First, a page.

Dealer Irrelevance? (Part II of II)
- October 27, 2019
- Auto Extended Warranty, Extended Auto Warranty, Extended Car Warranty
- Posted by Derek Weissman
- Leave your thoughts
One of those moves is offering potential customers a new way of experiencing a vehicle. This could be through off-site test-drives or mobile stores in areas with high traffic. Other ideas are allowing dealers to enter into market subscription services that are not related to their normal stores. Or a third one, and one that is gaining traction, is working closely with lenders to give customers personalized vehicle finance solutions. An example of this are pay-as-you-drive programs where one essentially rents their car but in a more individualized manner. With autonomous driving gaining traction this is essentially where the industry is heading. Cars will always be of use, but their practical side will be interchangeable.
Outside these more mainstream suggestions, Maurer also threw out some interesting options moving forward. Ride-hailing services as we all know are booming, and companies like Uber and Lyft will continue to need servicing on their vehicles. Established dealer technicians will be high demand, and this is a niche that dealerships can immediately pounce on. Another hot area is data monetization. Dealers can participate here as well, gathering data on fleet use and providing connectivity services to fleets.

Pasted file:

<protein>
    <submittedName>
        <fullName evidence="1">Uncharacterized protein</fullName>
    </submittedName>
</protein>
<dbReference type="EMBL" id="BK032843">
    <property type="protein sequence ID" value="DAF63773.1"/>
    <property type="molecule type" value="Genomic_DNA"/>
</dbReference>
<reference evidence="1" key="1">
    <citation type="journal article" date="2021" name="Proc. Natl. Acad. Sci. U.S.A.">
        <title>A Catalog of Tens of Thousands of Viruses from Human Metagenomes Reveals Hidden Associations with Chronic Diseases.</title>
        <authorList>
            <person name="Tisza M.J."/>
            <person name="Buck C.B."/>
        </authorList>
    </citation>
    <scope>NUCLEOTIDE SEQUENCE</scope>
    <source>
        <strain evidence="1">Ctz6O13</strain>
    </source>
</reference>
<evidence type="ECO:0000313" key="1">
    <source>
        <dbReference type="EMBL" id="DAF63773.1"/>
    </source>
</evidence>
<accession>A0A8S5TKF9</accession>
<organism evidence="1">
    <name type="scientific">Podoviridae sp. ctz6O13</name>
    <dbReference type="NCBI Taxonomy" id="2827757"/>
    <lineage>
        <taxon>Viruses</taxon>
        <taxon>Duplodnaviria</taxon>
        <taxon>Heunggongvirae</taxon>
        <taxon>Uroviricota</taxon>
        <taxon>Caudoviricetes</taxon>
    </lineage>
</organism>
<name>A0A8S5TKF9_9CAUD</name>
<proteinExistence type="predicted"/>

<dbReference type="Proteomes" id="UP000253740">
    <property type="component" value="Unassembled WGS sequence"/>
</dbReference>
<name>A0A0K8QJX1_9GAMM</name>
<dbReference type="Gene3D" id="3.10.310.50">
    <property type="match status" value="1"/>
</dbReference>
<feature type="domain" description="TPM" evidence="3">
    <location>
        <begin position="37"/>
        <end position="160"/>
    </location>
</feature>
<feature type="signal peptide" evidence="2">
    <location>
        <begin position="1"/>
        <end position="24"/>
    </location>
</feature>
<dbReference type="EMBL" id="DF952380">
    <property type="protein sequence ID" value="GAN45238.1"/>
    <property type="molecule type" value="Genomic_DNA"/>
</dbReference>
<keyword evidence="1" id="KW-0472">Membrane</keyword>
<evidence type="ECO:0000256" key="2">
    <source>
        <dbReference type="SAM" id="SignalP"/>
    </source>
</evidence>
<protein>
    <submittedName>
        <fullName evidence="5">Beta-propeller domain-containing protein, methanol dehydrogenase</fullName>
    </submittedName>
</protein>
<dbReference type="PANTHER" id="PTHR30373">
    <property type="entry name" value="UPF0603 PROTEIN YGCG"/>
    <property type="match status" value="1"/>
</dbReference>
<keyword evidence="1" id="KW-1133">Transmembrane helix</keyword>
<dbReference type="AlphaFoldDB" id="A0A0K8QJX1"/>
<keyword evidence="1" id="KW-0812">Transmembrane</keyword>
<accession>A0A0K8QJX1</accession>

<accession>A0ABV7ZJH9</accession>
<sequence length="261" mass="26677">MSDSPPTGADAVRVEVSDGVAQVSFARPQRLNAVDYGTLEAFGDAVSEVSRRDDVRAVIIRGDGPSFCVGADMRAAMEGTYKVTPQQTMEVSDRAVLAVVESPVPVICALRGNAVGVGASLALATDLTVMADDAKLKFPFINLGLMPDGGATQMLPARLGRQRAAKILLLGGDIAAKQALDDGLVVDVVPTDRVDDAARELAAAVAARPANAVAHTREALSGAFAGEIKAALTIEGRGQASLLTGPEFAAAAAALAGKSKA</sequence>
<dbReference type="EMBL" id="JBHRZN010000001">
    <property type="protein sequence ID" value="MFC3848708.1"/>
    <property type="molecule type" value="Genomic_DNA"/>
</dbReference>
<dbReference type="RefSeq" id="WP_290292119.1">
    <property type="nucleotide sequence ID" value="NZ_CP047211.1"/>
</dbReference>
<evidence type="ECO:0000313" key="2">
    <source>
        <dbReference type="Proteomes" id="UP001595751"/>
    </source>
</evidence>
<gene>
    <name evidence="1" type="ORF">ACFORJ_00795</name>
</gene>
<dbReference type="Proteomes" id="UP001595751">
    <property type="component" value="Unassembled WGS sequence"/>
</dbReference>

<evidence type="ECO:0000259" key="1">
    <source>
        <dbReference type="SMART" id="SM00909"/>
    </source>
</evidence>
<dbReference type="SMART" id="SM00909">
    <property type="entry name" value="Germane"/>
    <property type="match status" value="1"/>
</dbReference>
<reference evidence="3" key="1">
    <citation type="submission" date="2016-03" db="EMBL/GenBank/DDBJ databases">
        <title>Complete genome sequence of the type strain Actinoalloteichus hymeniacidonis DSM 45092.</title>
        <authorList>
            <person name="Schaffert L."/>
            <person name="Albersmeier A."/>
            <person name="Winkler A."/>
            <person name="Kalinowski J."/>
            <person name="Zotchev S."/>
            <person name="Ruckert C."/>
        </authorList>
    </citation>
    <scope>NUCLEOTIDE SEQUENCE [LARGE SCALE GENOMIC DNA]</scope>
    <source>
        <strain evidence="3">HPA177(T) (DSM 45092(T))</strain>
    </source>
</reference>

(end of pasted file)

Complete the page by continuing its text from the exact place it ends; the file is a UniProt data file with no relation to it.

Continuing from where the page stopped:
There is then something known as inventory-free, peer-to-peer used-car trading. While vehicles can theoretically be exchanged online or via any other virtual platform, they will always be machinery. And as machines they will need to be reconditioned, insured and financed. Dealers would naturally not be involved in their traditional activities on this side, but they would have a role, which is what the service side in this new economy is seeking.
The key word here is “service.” A service economy is being created and all of us (you included) are potential clients. While we might always love our cars, our relationships with them will grow more distant and become increasingly transactional. If dealers can’t hop aboard, there is a large exit door looming towards the back.